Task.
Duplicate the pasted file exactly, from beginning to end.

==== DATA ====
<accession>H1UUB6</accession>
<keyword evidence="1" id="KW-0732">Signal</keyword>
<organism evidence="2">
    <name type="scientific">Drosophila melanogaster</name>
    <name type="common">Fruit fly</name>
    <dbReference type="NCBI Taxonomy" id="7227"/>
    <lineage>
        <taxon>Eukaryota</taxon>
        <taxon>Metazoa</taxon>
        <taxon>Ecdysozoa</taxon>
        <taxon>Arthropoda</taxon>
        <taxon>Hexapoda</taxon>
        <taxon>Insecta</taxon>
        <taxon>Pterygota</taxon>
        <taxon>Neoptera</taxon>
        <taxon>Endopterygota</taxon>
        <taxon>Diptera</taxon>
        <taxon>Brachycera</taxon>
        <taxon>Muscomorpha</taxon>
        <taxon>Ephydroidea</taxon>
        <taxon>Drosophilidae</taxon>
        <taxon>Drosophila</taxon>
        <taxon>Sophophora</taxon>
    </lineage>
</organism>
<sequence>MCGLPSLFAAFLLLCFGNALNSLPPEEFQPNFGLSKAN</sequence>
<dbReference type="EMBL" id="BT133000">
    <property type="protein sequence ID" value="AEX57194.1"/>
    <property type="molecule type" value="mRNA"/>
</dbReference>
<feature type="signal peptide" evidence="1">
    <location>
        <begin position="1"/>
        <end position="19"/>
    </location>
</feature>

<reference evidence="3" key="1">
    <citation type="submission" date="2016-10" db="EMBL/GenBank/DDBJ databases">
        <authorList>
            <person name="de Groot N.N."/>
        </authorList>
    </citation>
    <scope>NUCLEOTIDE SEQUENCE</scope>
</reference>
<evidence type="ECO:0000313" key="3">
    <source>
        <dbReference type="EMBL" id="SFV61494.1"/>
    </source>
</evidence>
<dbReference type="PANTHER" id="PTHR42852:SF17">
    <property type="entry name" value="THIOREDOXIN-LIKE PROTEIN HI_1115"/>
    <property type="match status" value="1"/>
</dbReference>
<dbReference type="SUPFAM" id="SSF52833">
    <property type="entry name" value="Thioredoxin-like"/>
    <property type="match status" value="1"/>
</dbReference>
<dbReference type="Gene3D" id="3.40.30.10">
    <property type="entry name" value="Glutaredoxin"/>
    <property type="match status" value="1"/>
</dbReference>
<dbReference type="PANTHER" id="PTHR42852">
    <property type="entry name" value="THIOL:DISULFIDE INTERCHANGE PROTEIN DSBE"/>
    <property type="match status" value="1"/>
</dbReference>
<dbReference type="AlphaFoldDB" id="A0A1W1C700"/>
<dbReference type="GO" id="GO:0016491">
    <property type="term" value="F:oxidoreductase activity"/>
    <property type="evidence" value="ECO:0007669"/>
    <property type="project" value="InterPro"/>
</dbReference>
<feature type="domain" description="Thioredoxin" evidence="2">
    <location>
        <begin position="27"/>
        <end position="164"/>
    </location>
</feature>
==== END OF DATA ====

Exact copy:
<accession>H1UUB6</accession>
<keyword evidence="1" id="KW-0732">Signal</keyword>
<organism evidence="2">
    <name type="scientific">Drosophila melanogaster</name>
    <name type="common">Fruit fly</name>
    <dbReference type="NCBI Taxonomy" id="7227"/>
    <lineage>
        <taxon>Eukaryota</taxon>
        <taxon>Metazoa</taxon>
        <taxon>Ecdysozoa</taxon>
        <taxon>Arthropoda</taxon>
        <taxon>Hexapoda</taxon>
        <taxon>Insecta</taxon>
        <taxon>Pterygota</taxon>
        <taxon>Neoptera</taxon>
        <taxon>Endopterygota</taxon>
        <taxon>Diptera</taxon>
        <taxon>Brachycera</taxon>
        <taxon>Muscomorpha</taxon>
        <taxon>Ephydroidea</taxon>
        <taxon>Drosophilidae</taxon>
        <taxon>Drosophila</taxon>
        <taxon>Sophophora</taxon>
    </lineage>
</organism>
<sequence>MCGLPSLFAAFLLLCFGNALNSLPPEEFQPNFGLSKAN</sequence>
<dbReference type="EMBL" id="BT133000">
    <property type="protein sequence ID" value="AEX57194.1"/>
    <property type="molecule type" value="mRNA"/>
</dbReference>
<feature type="signal peptide" evidence="1">
    <location>
        <begin position="1"/>
        <end position="19"/>
    </location>
</feature>

<reference evidence="3" key="1">
    <citation type="submission" date="2016-10" db="EMBL/GenBank/DDBJ databases">
        <authorList>
            <person name="de Groot N.N."/>
        </authorList>
    </citation>
    <scope>NUCLEOTIDE SEQUENCE</scope>
</reference>
<evidence type="ECO:0000313" key="3">
    <source>
        <dbReference type="EMBL" id="SFV61494.1"/>
    </source>
</evidence>
<dbReference type="PANTHER" id="PTHR42852:SF17">
    <property type="entry name" value="THIOREDOXIN-LIKE PROTEIN HI_1115"/>
    <property type="match status" value="1"/>
</dbReference>
<dbReference type="SUPFAM" id="SSF52833">
    <property type="entry name" value="Thioredoxin-like"/>
    <property type="match status" value="1"/>
</dbReference>
<dbReference type="Gene3D" id="3.40.30.10">
    <property type="entry name" value="Glutaredoxin"/>
    <property type="match status" value="1"/>
</dbReference>
<dbReference type="PANTHER" id="PTHR42852">
    <property type="entry name" value="THIOL:DISULFIDE INTERCHANGE PROTEIN DSBE"/>
    <property type="match status" value="1"/>
</dbReference>
<dbReference type="AlphaFoldDB" id="A0A1W1C700"/>
<dbReference type="GO" id="GO:0016491">
    <property type="term" value="F:oxidoreductase activity"/>
    <property type="evidence" value="ECO:0007669"/>
    <property type="project" value="InterPro"/>
</dbReference>
<feature type="domain" description="Thioredoxin" evidence="2">
    <location>
        <begin position="27"/>
        <end position="164"/>
    </location>
</feature>